The opinion of the court was delivered by: Judge McClure
On January 4, 2006, plaintiff Joseph Thorn, proceeding pro se, commenced the instant Bivens action in the United States District Court for the Middle District of Pennsylvania. As part of his complaint, Thorn asserts that the crowded housing conditions at the Federal Prison Camp in Lewisburg, and the camp's planned expansion to house more inmates, amount to cruel and unusual punishment under the Eighth Amendment of the United States Constitution. The complaint and motion for a temporary restraining order (TRO) and preliminary injunction filed on January 4, 2006, were largely identical to documents he filed in an action he commenced in 2005, an action which was ultimately dismissed by this court for his failure to exhaust administrative remedies. Thorn v. Smith, No. 4:05-CV-0166 (M.D. Pa. July 29, 2005) (McClure, J.).
On February 14, 2006, we granted plaintiff leave to file an amended complaint with new defendants. On March 6, 2006, we timely received plaintiff's amended complaint and supporting memorandum of law. The amended complaint added defendants Troy Williamson, Dave Moffat, D. Scott Dodrill, and Harley G. Lappin. Thorn's amended complaint, largely identical to his previously filed complaints, sought a temporary restraining order and a preliminary injunction.
On March 7, 2006, we denied Thorn's request for a TRO, dismissed the portion of his complaint referencing criminal prosecution, and ordered service of the amended complaint on the new defendants. On May 23, 2006, we denied plaintiff's request for a preliminary injunction. On May 12, 2006, the government filed a motion to dismiss or, in the alternative, for summary judgment. By order dated June 13, 2006 we provided Thorn an extension of time to file his brief in opposition to the defendants' dispositive motion. On August 14, 2006, Thorn filed his brief in opposition captioned "Plaintiff's Response to the Defendant's Brief in Support of the Motion to Dismiss, or in the Alternative for Summary Judgment."
(Rec. Doc. No. 46.) For the following reasons we will grant the defendants' motion to dismiss.
A. Judgment on the Pleadings and Failure to Exhaust
The defendants have filed a motion to dismiss or in the alternative a motion for summary judgment. For the following reasons we will construe the motion, which relies on an exhaustion defense, as a motion for judgment on the pleadings. In Spruill v. Gillis, 372 F.3d 218 (3d Cir. 2004), the United States Court of Appeals for the Third Circuit held that when a prisoner fails to exhaust under the PLRA the action should be dismissed without prejudice, and a defendant's motion to dismiss should be treated as a motion for judgment on the pleadings pursuant to Federal Rule of Civil Procedure 12(c) because failure to exhaust administrative remedies is an affirmative defense under 42 U.S.C. § 1997e(a). Id. at 223 n.2.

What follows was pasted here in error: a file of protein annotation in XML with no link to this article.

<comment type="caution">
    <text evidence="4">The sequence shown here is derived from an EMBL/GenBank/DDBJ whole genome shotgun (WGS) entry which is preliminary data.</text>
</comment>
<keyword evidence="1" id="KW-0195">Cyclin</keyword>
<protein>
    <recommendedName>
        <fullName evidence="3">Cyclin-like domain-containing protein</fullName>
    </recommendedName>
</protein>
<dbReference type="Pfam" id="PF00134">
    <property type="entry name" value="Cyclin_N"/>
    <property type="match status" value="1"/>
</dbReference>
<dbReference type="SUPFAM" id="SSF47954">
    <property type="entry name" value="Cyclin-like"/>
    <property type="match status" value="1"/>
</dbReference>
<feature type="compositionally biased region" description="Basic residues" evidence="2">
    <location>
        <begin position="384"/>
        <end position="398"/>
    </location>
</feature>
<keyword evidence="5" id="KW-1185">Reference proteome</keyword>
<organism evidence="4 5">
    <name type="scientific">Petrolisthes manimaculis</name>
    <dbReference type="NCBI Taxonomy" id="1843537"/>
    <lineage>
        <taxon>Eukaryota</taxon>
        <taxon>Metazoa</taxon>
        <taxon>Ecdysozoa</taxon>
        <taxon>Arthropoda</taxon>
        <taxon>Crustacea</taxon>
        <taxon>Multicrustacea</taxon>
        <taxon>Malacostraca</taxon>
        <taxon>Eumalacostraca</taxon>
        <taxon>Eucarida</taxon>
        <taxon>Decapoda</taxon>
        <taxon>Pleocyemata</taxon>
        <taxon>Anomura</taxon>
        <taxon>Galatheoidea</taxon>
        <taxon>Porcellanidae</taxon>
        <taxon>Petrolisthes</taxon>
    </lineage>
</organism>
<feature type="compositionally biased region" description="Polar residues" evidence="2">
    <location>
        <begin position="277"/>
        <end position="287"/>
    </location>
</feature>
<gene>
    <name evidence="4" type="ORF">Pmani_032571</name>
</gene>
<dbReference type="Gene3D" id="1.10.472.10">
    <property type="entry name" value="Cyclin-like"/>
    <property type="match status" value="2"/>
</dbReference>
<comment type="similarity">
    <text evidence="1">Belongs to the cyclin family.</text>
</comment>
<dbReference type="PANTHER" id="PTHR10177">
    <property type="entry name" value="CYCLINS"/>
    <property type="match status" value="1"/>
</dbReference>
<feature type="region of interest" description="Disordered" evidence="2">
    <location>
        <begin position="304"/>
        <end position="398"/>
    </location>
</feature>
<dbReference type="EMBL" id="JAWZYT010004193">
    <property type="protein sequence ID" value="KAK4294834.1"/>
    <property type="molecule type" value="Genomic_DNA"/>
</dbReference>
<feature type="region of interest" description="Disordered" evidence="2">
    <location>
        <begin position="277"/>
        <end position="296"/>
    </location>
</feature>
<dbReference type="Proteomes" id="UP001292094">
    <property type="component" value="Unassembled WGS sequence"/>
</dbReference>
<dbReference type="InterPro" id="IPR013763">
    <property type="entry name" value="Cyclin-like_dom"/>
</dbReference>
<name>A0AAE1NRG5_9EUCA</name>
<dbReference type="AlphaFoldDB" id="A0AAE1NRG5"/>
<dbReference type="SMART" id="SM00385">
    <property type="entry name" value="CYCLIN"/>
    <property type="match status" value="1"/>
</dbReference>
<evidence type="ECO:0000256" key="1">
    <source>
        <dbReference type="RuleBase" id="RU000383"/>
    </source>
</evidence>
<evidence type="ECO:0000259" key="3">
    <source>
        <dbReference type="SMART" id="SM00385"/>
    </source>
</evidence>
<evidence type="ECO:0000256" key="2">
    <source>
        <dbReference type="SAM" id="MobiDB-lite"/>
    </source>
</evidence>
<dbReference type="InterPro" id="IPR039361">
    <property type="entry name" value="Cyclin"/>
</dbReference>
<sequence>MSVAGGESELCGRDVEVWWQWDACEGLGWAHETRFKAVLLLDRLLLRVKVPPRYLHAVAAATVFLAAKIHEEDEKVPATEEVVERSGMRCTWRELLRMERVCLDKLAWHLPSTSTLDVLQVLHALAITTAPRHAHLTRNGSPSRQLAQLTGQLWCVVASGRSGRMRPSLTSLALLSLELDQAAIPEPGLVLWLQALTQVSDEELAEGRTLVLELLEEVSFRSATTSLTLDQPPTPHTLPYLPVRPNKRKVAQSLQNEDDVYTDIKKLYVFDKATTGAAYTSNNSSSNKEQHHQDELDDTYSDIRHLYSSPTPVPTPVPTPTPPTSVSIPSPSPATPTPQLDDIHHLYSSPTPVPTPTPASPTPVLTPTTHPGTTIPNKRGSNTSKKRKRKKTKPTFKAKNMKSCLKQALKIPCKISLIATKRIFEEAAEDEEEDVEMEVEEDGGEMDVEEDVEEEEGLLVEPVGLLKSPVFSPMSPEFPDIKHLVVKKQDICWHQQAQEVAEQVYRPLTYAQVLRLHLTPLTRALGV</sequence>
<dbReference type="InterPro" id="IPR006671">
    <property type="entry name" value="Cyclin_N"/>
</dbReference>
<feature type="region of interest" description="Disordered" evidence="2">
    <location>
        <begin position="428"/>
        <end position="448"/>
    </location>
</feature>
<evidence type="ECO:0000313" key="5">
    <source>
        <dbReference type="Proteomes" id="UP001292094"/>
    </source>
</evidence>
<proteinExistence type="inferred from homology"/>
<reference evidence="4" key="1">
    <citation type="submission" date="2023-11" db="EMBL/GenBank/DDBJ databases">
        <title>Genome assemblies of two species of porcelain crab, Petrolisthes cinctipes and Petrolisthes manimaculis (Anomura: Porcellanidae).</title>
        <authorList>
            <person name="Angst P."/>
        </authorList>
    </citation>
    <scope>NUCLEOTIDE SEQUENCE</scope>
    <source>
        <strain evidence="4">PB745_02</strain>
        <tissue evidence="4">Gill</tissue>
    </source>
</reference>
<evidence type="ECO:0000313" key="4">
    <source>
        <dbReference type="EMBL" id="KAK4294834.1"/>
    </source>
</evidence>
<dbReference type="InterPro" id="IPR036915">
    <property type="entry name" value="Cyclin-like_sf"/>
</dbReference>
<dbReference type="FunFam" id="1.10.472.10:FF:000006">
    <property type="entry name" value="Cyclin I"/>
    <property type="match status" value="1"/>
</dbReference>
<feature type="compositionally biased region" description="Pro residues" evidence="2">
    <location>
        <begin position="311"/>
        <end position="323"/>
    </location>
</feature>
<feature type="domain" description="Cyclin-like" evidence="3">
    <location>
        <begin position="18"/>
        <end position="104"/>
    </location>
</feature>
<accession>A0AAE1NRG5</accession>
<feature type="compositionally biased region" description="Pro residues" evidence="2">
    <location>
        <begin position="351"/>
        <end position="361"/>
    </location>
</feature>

Federal Rule of Civil Procedure 12(c) governs motions for judgment on the pleadings. That rule indicates that when "matters outside the pleadings are presented to and not excluded by the court, the motion shall be treated as one for summary judgment and disposed of as provided in Rule 56." Fed. R. Civ. P. 12(c). Defendants have attached to their motion a series of exhibits that the court has considered. The United States Court of Appeals for the Third Circuit held in Spruill that a court may consider "indisputably authentic documents . . . without converting it to a motion for summary judgment." Spruill, 372 F.3d at 223.
B. Motion to Dismiss Standard in Evaluating Judgment on Pleadings
The standard in evaluating a motion for judgment on the pleadings is not materially different from the standard for a motion to dismiss. Id. at 223 n.2. When considering a motion to dismiss under Federal Rule of Civil Procedure 12(b)(6), the court must view all allegations stated in the complaint as true and construe all inferences in the light most favorable to plaintiff. Hishon v. King & Spalding, 467 U.S. 69, 73 (1984); Kost v. Kozakiewicz, 1 F.3d 176, 183 (3d Cir. 1993). In ruling on a motion to dismiss the court primarily considers the allegations of the pleading, but is not required to consider legal conclusions alleged in the complaint. Kost, 1 F.3d at 183. At the motion to dismiss stage, the court considers whether plaintiff is entitled to offer evidence to support the allegations in the complaint. Maio v. Aetna, Inc., 221 F.3d 472, 482 (3d Cir. 2000). A complaint should be dismissed only if the court, from evaluating the allegations in the complaint, is certain that under any set of facts relief cannot be granted. Conley v. Gibson, 355 U.S. 41, 45-46 (1957); Morse v. Lower Merion School Dist., 132 F.3d 902, 906 (3d Cir. 1997); Markowitz v. Northeast Land, Co., 906 F.2d 100, 103 (3d Cir. 1994).
The failure-to-state-a-claim standard of Rule 12(b)(6) "streamlines litigation by dispensing with needless discovery and factfinding." Neitzke v. Williams, 490 U.S. 319, 326-27 (1989). A court may dismiss a claim under Rule 12(b)(6) where there is a "dispositive issue of law." Id. at 326. If it is beyond a doubt that the non-moving party can prove no set of facts in support of its allegations, then a claim must be dismissed "without ...